Last week, Samsung said that it is aiming to have tablets and mobile phones with flexible displays by 2012. Following on the monumental success of the Galaxy S II, which has sold well over ten million phones in half a year, Samsung is now well on its way to manufacturing a flexible screen for the masses and is spurred on by its own success.
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Despite its operational profit soaring almost double during its July to September period, its overall profit fell US$3.1-billion, a 23% drop in profit. Samsung stated that it lost money on display and chip operations.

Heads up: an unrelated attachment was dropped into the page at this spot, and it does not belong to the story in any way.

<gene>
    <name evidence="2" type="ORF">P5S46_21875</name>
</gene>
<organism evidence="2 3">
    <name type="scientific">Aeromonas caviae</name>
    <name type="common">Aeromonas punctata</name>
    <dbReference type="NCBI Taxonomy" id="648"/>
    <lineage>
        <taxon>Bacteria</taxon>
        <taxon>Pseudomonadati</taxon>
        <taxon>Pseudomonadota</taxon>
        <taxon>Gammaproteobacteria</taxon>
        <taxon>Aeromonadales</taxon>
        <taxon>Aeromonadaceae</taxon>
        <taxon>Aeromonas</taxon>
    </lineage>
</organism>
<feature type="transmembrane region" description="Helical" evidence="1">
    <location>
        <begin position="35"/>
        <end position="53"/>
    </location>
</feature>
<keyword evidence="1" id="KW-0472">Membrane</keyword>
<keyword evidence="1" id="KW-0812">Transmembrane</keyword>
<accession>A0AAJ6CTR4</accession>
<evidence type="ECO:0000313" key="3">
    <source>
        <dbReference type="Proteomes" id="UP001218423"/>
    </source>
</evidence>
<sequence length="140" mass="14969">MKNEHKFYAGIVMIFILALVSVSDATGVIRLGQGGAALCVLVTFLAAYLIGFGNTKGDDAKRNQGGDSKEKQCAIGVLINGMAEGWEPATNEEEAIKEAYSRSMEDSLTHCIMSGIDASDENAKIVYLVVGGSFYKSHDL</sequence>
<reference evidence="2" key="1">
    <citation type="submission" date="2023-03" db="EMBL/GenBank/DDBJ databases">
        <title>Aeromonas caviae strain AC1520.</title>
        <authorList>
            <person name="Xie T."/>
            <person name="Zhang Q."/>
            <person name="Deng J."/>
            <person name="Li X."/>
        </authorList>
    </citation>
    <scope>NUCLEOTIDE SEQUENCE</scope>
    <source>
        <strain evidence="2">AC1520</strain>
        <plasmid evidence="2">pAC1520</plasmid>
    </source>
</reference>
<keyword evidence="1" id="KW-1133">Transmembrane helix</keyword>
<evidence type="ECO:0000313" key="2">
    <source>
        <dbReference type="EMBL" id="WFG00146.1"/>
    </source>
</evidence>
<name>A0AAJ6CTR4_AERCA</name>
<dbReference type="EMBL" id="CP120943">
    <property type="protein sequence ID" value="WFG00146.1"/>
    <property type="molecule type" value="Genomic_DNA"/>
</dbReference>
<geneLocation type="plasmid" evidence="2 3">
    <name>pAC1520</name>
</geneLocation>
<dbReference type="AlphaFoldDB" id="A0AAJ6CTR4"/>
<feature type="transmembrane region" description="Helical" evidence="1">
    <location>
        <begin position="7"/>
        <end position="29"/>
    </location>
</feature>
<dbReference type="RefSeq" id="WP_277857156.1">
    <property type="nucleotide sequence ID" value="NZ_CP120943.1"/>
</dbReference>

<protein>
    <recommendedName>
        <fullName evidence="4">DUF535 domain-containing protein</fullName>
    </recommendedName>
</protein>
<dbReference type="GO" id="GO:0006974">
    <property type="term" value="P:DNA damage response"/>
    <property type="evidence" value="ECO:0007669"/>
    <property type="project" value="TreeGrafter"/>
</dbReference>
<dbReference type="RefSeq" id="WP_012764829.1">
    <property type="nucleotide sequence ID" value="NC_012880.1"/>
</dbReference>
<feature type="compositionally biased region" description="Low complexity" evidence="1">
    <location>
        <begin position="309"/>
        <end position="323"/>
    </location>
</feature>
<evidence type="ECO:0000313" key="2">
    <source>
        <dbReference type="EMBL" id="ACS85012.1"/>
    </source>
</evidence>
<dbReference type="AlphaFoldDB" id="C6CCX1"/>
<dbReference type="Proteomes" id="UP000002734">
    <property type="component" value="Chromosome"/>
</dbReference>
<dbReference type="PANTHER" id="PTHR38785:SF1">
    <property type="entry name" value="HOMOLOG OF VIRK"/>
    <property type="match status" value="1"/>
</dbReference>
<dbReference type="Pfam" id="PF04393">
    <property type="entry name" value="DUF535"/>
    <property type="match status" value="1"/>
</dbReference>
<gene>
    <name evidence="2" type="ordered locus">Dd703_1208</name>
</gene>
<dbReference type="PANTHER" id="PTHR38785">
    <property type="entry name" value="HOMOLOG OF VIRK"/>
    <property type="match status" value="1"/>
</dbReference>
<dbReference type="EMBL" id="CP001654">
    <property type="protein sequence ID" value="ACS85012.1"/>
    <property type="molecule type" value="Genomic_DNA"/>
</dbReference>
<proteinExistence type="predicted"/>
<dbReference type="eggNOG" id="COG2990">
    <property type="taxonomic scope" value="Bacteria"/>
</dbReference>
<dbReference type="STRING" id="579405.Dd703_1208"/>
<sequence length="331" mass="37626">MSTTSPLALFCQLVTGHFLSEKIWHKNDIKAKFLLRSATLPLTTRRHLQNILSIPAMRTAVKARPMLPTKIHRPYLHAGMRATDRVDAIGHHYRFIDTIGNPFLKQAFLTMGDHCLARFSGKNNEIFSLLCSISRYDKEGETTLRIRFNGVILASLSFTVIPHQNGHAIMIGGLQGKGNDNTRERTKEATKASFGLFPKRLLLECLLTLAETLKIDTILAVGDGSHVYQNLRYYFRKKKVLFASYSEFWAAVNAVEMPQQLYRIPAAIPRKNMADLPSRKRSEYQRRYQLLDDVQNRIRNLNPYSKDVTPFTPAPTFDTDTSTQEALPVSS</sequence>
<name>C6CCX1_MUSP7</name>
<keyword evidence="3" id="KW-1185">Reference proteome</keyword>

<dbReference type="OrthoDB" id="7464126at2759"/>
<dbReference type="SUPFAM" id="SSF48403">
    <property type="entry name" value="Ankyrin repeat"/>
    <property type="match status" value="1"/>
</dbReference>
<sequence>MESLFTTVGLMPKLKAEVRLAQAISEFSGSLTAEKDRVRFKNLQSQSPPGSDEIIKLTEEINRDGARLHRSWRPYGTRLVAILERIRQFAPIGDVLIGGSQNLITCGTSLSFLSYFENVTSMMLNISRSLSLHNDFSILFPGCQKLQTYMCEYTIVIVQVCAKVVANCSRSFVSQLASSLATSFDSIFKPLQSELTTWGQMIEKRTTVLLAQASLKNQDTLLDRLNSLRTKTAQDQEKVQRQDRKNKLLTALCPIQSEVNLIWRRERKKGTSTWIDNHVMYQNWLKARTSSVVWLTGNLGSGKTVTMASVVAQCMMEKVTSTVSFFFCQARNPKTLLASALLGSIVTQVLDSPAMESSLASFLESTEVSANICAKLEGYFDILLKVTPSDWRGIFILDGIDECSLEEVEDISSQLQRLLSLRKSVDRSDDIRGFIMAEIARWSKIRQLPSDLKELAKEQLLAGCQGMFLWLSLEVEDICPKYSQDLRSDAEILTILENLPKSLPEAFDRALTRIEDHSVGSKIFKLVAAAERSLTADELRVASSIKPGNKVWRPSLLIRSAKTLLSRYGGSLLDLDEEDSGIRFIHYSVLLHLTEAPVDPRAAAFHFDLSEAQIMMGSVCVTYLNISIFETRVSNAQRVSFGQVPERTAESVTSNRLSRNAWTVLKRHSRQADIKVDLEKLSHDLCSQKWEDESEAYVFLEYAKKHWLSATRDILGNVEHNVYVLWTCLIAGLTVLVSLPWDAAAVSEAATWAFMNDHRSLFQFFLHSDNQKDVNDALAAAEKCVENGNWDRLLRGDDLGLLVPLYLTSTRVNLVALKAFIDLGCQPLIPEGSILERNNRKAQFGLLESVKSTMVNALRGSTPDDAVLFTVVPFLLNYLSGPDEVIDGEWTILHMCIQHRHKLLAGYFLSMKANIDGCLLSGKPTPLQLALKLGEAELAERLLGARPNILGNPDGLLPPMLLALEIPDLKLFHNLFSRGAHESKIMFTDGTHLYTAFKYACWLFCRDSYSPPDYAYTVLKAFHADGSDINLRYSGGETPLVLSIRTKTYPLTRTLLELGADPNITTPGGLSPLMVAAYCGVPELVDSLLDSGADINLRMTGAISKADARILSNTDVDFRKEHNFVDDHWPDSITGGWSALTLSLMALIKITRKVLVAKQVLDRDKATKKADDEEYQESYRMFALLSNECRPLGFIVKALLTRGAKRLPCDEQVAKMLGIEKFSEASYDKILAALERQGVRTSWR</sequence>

Robert Yi, a Samsung spokesperson said, “The flexible display, we are looking to introduce sometime in 2012, hopefully the earlier part. The application probably will start from the handset side”. He noted that mobile and tablets will be first out of the production line.
What technology Samsung has currently shown off, impresses. Its flexible OLED is contained inside a rigid shell and is similar to Nokia’s offering, in that with a twist and a pull of the screen, interaction is possible. Its technology incorporates light generating pixels within flexible screens that lack backlights.
Flexible displays have been in fashion since early 2008 when a bending e-Reader made its way from Plastic Logic. Following this, Sony created and demoed one of the world’s first flexible displays in 2009 named the “Flex OLED”
Samsung is slowly winning the endless smartphone battle against rival Apple. In the third fiscal quarter 27.8 million Galaxy S II’s were shipped, in stark comparison to the 17.1 million Apple devices.